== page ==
State Senate, House set to put forward supplemental budget proposals this week

By Jeremy Schwartz
Peninsula Daily News

OLYMPIA — The State Legislature’s two chambers are expected to release their own proposed 2014 supplemental budgets this week, and this has meant weeks of long days for North Olympic Peninsula’s state senator.

Sen. Jim Hargrove, D-Hoquiam, said the Senate is expecting to hold a press conference today during which a Senate bipartisan budget will be presented.

Hargrove, the ranking Democrat on the budget-writing Senate Ways and Means Committee, said he has spent most of days since the 2014 legislative session began working with Senate Republican leaders on a proposed supplemental budget.

“Which of course has taken 12 to 14 hours every day for me,” Hargrove said Friday.

Hargrove said he could not speak much about the Senate proposal before it’s officially released, but said it mostly contains adjustments for spending changes not expected in the larger 2013-2015 biennium budget passed last year after a marathon legislative session.

Examples of such increases in the Senate’s proposal include more money to refill the state’s forest fire accounts, which were depleted by an active fire season last year, Hargrove said.

Once the proposal is released, Hargrove said he does not expect his work load to lighten in the coming week.

“Most of my effort will be kind of herding cats, to make sure that the people who have issues with this, that or the other thing in the budget will have their questions answered,” Hargrove said.

Gov. Jay Inslee released his 2014 supplemental budget proposal, with $200 million in new spending, in December, according to a Jan. 28 Tacoma News Tribune article.

Hargrove, along with State Reps. Steve Tharinger and Kevin Van De Wege, both Sequim Democrats, represent the 24th Legislative District, which comprises Clallam and Jefferson counties and a portion of Grays Harbor County.

In a Friday interview, Tharinger, who co-chairs the House Finance Committee and sits on the House Appropriations Committee, said his chamber is expected to release its own supplemental budget proposal Wednesday or Thursday.

Tharinger said he has not been as immersed in developing the House proposal as Hargrove with the Senate’s, though he expects there to be some additional money for mental health programs to coincide with a bill trying to coordinate mental, physical and chemical dependency care.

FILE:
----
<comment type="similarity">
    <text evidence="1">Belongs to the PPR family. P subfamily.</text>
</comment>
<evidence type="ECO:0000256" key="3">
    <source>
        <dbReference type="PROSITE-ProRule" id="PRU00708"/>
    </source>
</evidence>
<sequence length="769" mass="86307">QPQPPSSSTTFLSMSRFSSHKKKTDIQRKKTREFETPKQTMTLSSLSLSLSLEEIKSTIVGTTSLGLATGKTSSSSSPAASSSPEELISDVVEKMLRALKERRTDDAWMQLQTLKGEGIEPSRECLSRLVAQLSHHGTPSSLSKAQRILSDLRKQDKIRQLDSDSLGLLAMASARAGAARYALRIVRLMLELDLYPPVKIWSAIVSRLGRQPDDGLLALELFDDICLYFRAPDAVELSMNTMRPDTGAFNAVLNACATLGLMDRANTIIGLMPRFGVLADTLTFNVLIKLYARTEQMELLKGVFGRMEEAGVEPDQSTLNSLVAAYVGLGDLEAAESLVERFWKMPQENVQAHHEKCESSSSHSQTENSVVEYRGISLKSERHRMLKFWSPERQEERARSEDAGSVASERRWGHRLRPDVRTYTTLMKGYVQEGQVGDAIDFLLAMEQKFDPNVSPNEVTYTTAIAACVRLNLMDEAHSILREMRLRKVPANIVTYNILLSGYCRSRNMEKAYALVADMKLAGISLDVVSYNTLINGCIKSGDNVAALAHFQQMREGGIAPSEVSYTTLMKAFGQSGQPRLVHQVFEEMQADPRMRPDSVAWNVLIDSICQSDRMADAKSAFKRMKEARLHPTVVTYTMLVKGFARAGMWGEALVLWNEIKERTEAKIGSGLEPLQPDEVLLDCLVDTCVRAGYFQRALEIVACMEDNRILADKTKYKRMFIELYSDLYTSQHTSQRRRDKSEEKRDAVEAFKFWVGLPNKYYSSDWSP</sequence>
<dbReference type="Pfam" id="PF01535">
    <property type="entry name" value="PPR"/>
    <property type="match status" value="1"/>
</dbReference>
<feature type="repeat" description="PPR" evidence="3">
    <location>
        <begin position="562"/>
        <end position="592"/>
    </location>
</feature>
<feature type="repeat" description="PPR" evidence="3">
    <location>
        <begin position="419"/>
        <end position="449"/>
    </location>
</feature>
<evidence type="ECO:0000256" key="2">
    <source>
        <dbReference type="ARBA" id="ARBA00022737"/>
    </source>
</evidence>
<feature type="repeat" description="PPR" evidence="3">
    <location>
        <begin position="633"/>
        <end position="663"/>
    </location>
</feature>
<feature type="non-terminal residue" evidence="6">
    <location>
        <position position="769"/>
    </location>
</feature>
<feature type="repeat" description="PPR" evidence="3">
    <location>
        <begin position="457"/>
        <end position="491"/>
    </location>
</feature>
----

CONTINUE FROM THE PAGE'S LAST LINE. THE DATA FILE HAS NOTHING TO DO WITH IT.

“As we look toward this coordination, I think we need to put some dollars to community-based aspects of care,” Tharinger said.

In other 24th district news, a Senate bill cosponsored by Hargrove that increases the amount certain rural hospitals, including Olympic Medical Center, get reimbursed from Medicaid for outpatient payments passed the Senate on Feb. 17 in a 47 to 1 vote.

“Senator Hargrove has done really great work, and we really appreciate him getting it through the Senate,” Olympic Medical Center CEO Eric Lewis said Friday.

The bill would raise outpatient Medicaid reimbursement rates for those hospitals from 55 percent to about 70 percent, Lewis explained, which would mean a $1 million annual reimbursement increase for the center.

Lewis said Forks Community Hospital and Jefferson Healthcare are defined as critical access hospitals and get 101 percent of outpatient costs reimbursed through Medicaid, a state-run program for low-income people with half funded by the state and half funded by the federal government.

The bill now makes it way through the House, where Tharinger and Rep. Van De Wege have said they plan to help the proposed legislation make its way through.

“I think [Tharinger] and I will definitely work on the issue,” Van De Wege said.

“[The bill] seems like it’s in a pretty good form.”

Lewis said Tharinger worked to get Olympic Medical Center $100,000 per year for Medicaid outpatient reimbursement in the 2013-2015 budget after a house bill increasing the rate failed to gain traction last year.

“We couldn’t get the bill passed; that was meant to be an interim thing,” Lewis said.

“What we want is a multi-year fix to this issue.”

Tharinger said he’s hopeful the Senate bill will survive in some form in the House.

“I think we’ll be able to address those reimbursement rates for those hospitals,” Tharinger said.

“I think we’ll get a solution, I’m just not exactly sure what that will be.”


Reporter Jeremy Schwartz can be reached at 360-452-2345, ext. 5074, or at

Last modified: February 23. 2014 7:47PM
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